William also has a Lada Niva which has been lifted and caged, it was brought when he was 13. / Photo: Personal archiveWilliam also has a Lada Niva which has been lifted and caged, it was brought when he was 13. / Photo: Personal archive

"After, I decided to test the lights and the horn. To my surprise not even one bulb was missing on the old girl; everything worked perfectly. When I purchased the car I knew she needed some serious work, and upon inspection the car had major amounts of rust in the front end, but the rear of the car was fine."

Benny Sadique, 21, Perth, Australia, owner of a 1998 Lada Niva:

Benny's Lada Niva. / Photo: Personal archiveBenny's Lada Niva. / Photo: Personal archive

Benny searched for this car for about a year and a half.  “I just got my Lada and have big plans for it. But first I have to fix the electrical system because the previous owners messed it up and it's not safe to drive at the moment,” he said. 

"I'm a mechanic and specialize in German and Italian cars. All the motorized gear in this Lada is the same as a Fiat so I'm going to put a Fiat motor in it for more power," he said.

Benny's Lada Niva. / Photo: Personal archiveBenny's Lada Niva. / Photo: Personal archive

Dorka Lenkey, 24, Miskolc, Hungary, owner of a 1981 Lada 2101:

The date and the model of Dorka's Lada are tattooed on her leg. / Photo: Personal archiveThe date and the model of Dorka's Lada are tattooed on her leg. / Photo: Personal archive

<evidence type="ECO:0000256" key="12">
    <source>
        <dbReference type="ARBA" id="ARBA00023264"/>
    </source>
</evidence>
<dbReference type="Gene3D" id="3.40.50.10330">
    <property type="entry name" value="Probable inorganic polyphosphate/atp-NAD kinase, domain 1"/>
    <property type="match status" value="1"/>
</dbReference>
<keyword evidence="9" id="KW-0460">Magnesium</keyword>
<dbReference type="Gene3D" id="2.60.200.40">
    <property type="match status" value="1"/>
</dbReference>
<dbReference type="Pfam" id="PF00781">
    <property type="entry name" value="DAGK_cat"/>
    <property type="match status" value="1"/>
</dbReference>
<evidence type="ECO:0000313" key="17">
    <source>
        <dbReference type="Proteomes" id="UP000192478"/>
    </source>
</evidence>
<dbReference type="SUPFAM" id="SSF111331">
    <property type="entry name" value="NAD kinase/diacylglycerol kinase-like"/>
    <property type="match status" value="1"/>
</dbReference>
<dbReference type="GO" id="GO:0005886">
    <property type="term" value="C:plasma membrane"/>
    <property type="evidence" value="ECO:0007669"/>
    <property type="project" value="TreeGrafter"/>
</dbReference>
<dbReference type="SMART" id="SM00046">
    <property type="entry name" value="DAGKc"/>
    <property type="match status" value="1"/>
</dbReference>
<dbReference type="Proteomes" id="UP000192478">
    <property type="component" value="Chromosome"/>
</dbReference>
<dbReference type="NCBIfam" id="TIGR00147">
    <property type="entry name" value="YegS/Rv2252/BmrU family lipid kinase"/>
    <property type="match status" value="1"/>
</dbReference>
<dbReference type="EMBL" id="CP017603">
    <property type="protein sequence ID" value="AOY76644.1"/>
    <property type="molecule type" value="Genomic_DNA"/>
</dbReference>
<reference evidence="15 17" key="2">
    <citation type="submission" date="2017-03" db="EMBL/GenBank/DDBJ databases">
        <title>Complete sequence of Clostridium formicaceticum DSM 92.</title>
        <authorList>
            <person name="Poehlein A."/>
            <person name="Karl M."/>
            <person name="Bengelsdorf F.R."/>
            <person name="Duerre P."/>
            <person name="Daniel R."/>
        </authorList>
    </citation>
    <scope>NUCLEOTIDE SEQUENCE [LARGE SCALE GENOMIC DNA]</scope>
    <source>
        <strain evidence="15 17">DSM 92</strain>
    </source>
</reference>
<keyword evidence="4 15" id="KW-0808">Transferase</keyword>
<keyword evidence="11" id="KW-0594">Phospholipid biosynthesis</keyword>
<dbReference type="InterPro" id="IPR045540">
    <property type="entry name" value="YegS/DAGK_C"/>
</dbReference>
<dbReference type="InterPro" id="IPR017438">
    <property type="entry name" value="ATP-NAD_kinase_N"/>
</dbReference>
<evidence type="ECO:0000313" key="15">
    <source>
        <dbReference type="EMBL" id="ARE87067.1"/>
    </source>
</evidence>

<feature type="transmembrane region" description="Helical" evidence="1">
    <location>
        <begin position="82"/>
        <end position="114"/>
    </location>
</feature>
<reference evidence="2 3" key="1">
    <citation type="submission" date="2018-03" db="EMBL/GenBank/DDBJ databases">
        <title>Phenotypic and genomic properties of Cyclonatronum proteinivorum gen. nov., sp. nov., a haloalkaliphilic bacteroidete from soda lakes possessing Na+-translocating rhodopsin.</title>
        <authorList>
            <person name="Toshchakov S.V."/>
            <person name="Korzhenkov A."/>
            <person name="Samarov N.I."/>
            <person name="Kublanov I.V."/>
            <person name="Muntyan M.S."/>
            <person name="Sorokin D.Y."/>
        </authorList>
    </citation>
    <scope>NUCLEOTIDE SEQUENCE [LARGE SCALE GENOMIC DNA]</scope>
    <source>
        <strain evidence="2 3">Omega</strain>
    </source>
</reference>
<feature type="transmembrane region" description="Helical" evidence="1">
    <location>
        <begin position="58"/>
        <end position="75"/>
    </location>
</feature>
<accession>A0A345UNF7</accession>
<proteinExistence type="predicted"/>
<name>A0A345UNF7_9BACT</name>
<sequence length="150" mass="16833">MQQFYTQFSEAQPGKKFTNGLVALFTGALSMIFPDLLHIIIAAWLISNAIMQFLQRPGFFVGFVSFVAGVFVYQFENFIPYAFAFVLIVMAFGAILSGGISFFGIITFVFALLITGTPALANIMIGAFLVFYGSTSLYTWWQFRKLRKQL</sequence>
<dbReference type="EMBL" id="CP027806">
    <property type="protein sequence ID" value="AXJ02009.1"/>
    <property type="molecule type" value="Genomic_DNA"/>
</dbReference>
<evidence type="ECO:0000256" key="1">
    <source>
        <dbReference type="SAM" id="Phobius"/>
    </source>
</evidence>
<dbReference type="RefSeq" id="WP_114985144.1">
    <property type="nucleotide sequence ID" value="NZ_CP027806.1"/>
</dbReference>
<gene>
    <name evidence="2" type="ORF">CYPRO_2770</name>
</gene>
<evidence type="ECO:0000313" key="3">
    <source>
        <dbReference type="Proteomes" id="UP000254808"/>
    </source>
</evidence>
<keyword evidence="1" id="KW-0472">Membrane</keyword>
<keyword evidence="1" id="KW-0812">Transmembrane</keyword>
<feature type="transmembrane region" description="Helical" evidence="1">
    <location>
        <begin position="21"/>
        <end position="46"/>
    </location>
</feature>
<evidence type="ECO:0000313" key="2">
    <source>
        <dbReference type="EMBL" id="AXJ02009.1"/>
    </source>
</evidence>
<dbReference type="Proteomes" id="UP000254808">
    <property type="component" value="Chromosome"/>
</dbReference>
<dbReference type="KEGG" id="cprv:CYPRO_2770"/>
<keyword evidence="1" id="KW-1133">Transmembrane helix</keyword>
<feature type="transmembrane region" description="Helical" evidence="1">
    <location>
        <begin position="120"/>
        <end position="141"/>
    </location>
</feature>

Dorka is a bartender at a Budapest nightclub, and she bought her Lada 2101 in June 2015, and calls it Rozi. The date, the model and the license plate number are tattooed on her leg, along with a Lada logo. 

"She’s very important to me," Dorka said. "Since I got her, she went through a complete overhaul, including the car body and frame; and the engine will be ready any day now."

The pink engine. / Photo: Personal archiveThe pink engine. / Photo: Personal archive

Almost all parts are now black and pink.

Even the dashboard of the car is pink./ Photo: Personal archiveEven the dashboard of the car is pink./ Photo: Personal archive

"In the past, she had a lot of issues and not too many people believed she could be salvaged. But I did, and now she will soon be ready. I became a Lada fan because of my dad, who used to have a white 2101. I love her very much and will never sell her. It’s my life!"

Dorka Lenkey: 'It's my life!' / Photo: Personal archiveDorka Lenkey: 'It's my life!' / Photo: Personal archive